This home is not only magnificent in size but also in features and location, and has the best of country living in a coastal town.

Located on five hectares of pristine riverfront land, with nine paddocks and eight stables, this four-bedroom home has a large kitchen that overlooks the family and meals area, and opens up to the outdoor entertaining area where your friends and family will enjoy the heated pool and spa.

Step outside the front door and enjoy fishing, water-skiing and kayaking in the Tamago River or drive to the nearby beaches of Tomakin.

“He might take the crown”: Ablett snr

Illustration: Jim PavlidisFidgeting with his tie, Gary Ablett remembered his beginnings in life and football in Drouin: the cold, the rabbit pies, the borrowed gear. One early day, he said, he had to wear a pair of boots at least four sizes too big for him. They looked and felt like flippers. “All the kids were laughing at me,” said Ablett. The match began, and within six minutes he had kicked four goals – from the centre. A crooked grin played across Ablett’s face as he paused, then added: “The kids stopped laughing.”

Eighty-odd pre-match lunchers at lowly amateur club St Mary’s Salesian laughed heartily to hear it. Ablett was there at the invitation of Norbert Graetzer, a past president of St Mary’s, also a former Hawthorn trainer. With Ablett was his sister, Fay, and her husband, Michael Tuck, the most illustrious in-laws in footy history. They had come in part to promote Smouldering Stump, an organisation aiding families and children suffering post-traumatic stress as a result of the Black Saturday bushfires five years ago. Their cause was a coup for St Mary’s.

Ablett had donned his tie in the car park, with the whistles and shouts of the reserves game carrying to him over the fence. It was an endearing touch. Everyone else was in club polos or weekend casuals, but it was as if Ablett felt he owed the club and the occasion at least this much respect.

He and the Tucks came without pretensions, other than their exploits. If they were not so instantly recognisable, you might have thought they did regular business at the local hardware shop, Ablett at the counter, Tuck as a customer. Together, they formed a premium package, but wrapped in plain, brown paper. When the raffle tickets were passed around at lunch, Tuck followed protocol to the letter: he grumbled good-naturedly, then bought 10.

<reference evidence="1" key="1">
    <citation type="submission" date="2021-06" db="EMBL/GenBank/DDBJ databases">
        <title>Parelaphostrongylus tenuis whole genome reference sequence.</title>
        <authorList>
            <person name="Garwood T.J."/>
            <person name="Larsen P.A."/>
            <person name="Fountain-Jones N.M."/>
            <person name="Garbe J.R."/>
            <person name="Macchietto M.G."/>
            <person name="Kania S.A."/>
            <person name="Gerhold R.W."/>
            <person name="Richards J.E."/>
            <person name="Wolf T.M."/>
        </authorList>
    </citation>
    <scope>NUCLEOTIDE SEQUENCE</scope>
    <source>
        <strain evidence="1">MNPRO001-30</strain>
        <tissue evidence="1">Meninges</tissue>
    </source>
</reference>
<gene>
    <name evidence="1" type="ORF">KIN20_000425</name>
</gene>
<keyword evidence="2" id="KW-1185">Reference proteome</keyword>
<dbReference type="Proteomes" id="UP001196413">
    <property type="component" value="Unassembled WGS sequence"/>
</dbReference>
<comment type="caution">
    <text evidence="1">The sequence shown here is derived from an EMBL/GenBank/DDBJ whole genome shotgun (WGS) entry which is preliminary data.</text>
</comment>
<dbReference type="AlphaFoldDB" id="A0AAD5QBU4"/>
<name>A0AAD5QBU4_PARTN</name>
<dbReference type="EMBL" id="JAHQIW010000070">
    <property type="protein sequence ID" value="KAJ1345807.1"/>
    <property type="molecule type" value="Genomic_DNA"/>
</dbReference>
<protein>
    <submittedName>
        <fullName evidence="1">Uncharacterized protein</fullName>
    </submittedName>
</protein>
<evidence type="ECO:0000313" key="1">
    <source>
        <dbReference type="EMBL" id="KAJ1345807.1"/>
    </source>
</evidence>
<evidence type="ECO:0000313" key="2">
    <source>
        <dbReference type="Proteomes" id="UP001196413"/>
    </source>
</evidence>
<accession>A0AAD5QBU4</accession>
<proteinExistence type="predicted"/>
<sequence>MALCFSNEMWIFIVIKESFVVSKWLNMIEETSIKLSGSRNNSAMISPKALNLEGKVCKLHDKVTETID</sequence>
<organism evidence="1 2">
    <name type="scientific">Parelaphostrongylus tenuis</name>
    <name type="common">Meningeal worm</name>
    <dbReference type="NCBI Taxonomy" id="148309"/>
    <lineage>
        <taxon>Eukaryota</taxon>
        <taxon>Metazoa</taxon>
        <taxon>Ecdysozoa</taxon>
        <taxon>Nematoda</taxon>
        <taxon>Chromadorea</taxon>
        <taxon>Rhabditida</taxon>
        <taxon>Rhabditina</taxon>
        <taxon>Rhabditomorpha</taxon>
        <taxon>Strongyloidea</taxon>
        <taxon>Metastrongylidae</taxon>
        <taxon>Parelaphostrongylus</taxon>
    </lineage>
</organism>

But when this package was opened, of course, the room fell under a spell. The guests shut up. The dishes stopped clinking. The senior players, half-changed, clustered in the doorway. Ablett and Tuck trawled over their careers – one dazzling like no other, one lasting like no other – culminating in the wonder that was the 1989 grand final between their clubs.

At last, they arrived at the subject of Gary jnr, son of one, nephew of the other. At his journey’s beginning, young Gary said he would be happy to be half as good as his old man. Even as awards and accolades accumulated, junior always has deferred to senior, agreeing with a popular view that he was the best player the game has seen. But what of senior’s perspective? “I wouldn’t like to play on Gary,” he said. “The way he’s going, I think he might take the crown.” History might remember this moment as the St Mary’s Coronation.

Footy thrives on two sorts of bloodlines, family and club. Both were pulsing on this day. Reunited with Ablett and Tuck at lunch was Leon Rice, another Drouin original and Hawthorn premiership teammate of Tuck’s, now with the calcified bearing of an old footballer, but giving to the game still as a St Mary’s committeeman.

Al Martello missed lunch because he had stepped in at short notice to coach the St Mary’s under-22 team on the other side of town. Martello rose from St Mary’s juniors to play in Hawthorn premierships alongside Tuck and Rice, and at the end of his career to play one day for Richmond against Ablett in Ablett’s one year at Hawthorn. Martello has been back at St Mary’s these many years, a perennial at training and matches, performing whichever unglamorous task the club needs.

Ablett, incidentally, said he regretted that Hawthorn had not worked out for him. This was not a repudiation of Geelong, a club and town he said had suited him temperamentally. It was an honest reflection on the sort of decisions made at forks in the road that punctuate most people’s lives; it is just that Ablett’s have been more public than most. We fans have the luxury to think only of how different the legend of the 1989 grand final might have been if Ablett had not left Hawthorn, and to be grateful again for the way it did play out.

Though booked only for lunch, Ablett and the Tucks were still in the clubrooms at half-time in the seniors, yarning away. Ablett seemed wholly at ease among this salt of the football earth. A reserves player who had kicked 11 goals ended up with the souvenir of a lifetime: a happy snap, him holding up 10 fingers, Ablett one.

Ablett was at his most poignant when dwelling on a topic recently elevated by Nick Riewoldt and Wayne Carey: the challenges of life after football and the sense many players have of losing their bearings. “All they know is football, and it’s gone,” he said. “They don’t know who they are any more. They lose their identity.”

Rejoined the ever-dry Tuck, as only a brother-in-law could: “I’ve got my identity. I had to show it to the police last night.”

Fay Tuck laughed as if she had never heard it before.